Saturday, 13 August 2011

Splitsville Gets Fairer in China

A new law in China comes into effect today, Saturday. It doesn't matter if it's the weekend -- even banks are open seven days a week.

Yesterday the Supreme People's Court released a judicial interpretation of the Marriage Law clarifying how property should be divided when a couple divorces. The court now says the person whose family buys the apartment after marriage is entitled to sole ownership when the couple splits up.

The new interpretation comes after it was announced China's divorce rate has risen for the eighth year in a row.

Some 465,000 couples called it quits in the first three months of this year, up 17 percent from the same period last year. The court handled 1.1 million divorce cases in 2010, mostly involving property disputes.

Many of the divorces involving young people under 30 who critics say are too selfish or immature to understand the sacrifices that need to be made in a marriage. Part of it can also be blamed on the pressure parents put on their only child to get married in their early 20s so that they can have a grandchild.

And so the onus is usually on the man's side of the family to deliver the material wealth in order to be considered an eligible bachelor.

A young woman won't even have a second date with him if he doesn't have at least an apartment and perhaps a car. As buying an apartment is out of reach for the majority of young people just starting out in their careers, their parents have to shell out for the apartment, a hefty investment that really should fall on the young couple's shoulders.

What is the point of giving an apartment to a young couple who in some cases can barely function independently themselves? In Beijing I'd read about young couples whose parents would come in regularly to cook and clean for them.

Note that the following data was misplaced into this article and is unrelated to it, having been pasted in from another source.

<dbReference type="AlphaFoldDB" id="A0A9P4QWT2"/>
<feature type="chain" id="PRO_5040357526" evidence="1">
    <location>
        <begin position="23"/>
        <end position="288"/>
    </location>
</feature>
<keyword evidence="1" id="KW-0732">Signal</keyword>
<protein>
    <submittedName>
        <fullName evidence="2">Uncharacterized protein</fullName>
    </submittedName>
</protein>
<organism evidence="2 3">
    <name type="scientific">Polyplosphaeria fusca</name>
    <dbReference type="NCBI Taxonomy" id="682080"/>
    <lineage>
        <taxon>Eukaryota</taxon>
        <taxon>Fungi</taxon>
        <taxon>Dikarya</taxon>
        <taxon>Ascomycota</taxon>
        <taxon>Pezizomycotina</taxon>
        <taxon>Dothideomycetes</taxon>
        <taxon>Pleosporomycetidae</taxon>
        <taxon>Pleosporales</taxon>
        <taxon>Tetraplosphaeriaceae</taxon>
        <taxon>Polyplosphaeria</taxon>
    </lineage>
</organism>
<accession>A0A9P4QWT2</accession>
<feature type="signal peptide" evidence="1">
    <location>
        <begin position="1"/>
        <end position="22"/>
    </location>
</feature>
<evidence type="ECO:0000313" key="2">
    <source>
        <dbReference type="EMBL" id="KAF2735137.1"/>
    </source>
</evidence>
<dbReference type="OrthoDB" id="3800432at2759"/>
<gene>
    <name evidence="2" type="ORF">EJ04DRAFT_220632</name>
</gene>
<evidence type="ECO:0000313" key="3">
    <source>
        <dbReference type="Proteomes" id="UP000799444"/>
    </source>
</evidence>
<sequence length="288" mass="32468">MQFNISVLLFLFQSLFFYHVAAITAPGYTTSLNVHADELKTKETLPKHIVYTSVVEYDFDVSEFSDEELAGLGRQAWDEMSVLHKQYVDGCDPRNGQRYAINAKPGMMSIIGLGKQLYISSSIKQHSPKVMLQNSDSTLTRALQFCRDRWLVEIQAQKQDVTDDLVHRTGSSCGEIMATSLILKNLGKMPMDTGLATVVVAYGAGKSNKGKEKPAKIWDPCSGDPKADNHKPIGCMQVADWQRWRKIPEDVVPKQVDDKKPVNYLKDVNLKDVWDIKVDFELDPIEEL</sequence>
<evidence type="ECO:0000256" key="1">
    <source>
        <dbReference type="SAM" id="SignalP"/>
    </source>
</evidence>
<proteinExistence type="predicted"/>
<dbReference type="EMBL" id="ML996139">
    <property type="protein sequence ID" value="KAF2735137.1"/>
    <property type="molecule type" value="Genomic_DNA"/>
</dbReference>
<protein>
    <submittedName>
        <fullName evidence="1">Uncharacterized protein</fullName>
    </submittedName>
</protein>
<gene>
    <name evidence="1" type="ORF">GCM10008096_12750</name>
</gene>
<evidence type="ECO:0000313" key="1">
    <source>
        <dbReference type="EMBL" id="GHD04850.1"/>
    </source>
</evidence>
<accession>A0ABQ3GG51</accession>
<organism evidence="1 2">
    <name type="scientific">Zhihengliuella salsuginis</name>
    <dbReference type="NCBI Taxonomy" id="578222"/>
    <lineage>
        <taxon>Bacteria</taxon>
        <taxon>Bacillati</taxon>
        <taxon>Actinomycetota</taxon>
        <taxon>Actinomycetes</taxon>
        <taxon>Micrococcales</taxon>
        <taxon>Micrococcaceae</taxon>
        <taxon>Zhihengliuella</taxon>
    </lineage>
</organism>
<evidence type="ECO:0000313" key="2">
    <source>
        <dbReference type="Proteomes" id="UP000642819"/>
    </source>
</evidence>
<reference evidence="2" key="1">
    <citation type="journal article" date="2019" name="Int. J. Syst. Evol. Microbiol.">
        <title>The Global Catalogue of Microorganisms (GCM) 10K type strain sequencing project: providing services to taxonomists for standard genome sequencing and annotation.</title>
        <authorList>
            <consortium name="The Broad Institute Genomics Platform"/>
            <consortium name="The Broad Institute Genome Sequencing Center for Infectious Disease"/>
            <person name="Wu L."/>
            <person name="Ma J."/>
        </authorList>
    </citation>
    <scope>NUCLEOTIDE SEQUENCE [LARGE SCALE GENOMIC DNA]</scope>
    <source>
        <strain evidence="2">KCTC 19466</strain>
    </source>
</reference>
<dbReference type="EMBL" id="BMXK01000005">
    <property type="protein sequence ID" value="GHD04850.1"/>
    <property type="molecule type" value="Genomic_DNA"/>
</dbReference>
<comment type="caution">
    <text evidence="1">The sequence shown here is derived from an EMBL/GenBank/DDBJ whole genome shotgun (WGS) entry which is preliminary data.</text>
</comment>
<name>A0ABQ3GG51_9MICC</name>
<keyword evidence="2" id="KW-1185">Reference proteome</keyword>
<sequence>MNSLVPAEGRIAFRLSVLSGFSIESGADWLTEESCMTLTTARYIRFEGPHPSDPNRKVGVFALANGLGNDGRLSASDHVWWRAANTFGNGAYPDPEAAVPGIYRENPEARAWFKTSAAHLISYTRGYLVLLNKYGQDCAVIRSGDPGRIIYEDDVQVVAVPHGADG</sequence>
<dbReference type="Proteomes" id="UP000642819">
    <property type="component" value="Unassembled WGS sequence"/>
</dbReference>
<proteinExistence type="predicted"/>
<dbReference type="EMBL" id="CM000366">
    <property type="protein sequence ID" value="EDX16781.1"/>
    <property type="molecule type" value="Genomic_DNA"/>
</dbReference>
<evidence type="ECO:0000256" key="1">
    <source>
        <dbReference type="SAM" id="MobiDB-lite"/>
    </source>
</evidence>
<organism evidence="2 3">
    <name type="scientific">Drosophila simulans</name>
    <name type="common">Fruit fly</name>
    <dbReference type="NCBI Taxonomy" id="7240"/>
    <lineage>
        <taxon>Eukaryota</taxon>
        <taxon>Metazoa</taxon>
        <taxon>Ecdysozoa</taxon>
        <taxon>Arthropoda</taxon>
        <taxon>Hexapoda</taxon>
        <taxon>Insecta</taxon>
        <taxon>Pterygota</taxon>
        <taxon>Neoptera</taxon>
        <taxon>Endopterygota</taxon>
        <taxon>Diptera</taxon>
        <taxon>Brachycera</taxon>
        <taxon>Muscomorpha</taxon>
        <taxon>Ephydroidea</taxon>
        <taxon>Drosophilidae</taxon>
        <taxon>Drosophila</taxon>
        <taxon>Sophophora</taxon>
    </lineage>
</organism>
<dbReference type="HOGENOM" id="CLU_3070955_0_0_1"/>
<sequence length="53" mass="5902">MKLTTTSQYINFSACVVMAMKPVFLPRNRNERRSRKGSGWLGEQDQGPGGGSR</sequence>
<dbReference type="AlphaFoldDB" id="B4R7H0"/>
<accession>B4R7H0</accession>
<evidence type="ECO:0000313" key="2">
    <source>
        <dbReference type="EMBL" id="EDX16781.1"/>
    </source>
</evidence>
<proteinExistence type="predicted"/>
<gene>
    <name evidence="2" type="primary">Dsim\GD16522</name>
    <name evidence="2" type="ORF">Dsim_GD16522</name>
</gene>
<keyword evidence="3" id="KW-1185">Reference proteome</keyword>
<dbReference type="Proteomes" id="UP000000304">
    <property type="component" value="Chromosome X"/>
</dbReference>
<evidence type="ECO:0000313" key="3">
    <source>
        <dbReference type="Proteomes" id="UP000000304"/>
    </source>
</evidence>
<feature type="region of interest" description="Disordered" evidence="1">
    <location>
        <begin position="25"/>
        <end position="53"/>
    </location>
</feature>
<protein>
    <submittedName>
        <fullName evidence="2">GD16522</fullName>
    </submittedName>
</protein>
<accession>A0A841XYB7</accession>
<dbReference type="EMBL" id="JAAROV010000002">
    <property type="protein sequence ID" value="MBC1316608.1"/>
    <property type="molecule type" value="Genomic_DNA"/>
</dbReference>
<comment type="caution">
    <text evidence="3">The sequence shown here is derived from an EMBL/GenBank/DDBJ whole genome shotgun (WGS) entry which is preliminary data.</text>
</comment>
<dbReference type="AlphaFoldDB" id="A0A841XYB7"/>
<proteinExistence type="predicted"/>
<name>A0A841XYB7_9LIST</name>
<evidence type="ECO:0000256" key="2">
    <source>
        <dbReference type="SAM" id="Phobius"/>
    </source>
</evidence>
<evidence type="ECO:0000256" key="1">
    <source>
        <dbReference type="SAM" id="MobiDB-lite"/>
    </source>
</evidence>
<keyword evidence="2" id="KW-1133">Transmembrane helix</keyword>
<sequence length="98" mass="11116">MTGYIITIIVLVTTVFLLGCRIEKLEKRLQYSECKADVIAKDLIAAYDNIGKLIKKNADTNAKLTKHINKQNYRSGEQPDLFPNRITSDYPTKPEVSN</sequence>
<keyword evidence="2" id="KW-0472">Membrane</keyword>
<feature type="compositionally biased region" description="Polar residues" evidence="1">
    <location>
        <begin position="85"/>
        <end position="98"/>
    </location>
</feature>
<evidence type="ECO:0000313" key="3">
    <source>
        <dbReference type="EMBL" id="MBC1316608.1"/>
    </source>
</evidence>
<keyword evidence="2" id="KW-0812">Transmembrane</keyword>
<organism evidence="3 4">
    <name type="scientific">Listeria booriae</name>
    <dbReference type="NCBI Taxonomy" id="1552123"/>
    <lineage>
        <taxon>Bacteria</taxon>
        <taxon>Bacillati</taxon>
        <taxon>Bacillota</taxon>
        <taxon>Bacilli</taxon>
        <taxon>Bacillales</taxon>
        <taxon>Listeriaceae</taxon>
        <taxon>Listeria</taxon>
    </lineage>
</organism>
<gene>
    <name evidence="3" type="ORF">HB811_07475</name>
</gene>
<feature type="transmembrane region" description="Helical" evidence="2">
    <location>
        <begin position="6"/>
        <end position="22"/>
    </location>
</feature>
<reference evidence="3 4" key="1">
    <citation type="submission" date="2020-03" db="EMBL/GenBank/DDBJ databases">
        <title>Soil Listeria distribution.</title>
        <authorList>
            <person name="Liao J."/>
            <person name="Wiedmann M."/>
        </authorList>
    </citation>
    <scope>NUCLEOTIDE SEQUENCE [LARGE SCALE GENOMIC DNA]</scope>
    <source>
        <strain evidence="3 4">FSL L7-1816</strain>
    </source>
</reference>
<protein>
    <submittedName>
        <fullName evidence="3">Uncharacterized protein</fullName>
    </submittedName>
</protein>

This cultural belief that one must have an apartment or "home" before getting married has to change. In the West couples save up for years or perhaps their parents help them with the down payment, but it is the couple who purchases the home, not the parents. That is how they gain responsibility for the place. In some cases, they can't afford anything and must continue to rent or they choose to lease.

So it's no wonder China's Supreme People's Court had to make a ruling on property because parents would buy an apartment for their son or daughter only to fear that half of it would go to their son- or daughter-in-law in the event of a divorce.

The ruling basically says the person who put the down payment and whose name the property is under goes to that person in the event of a divorce. However, if both parties share the mortgage, then the property is considered a joint asset and should be split evenly after it's sold.

Until the Chinese stop putting so much emphasis on the material goods around marriage, divorce rates are going to continue climbing.

And whose fault is that?

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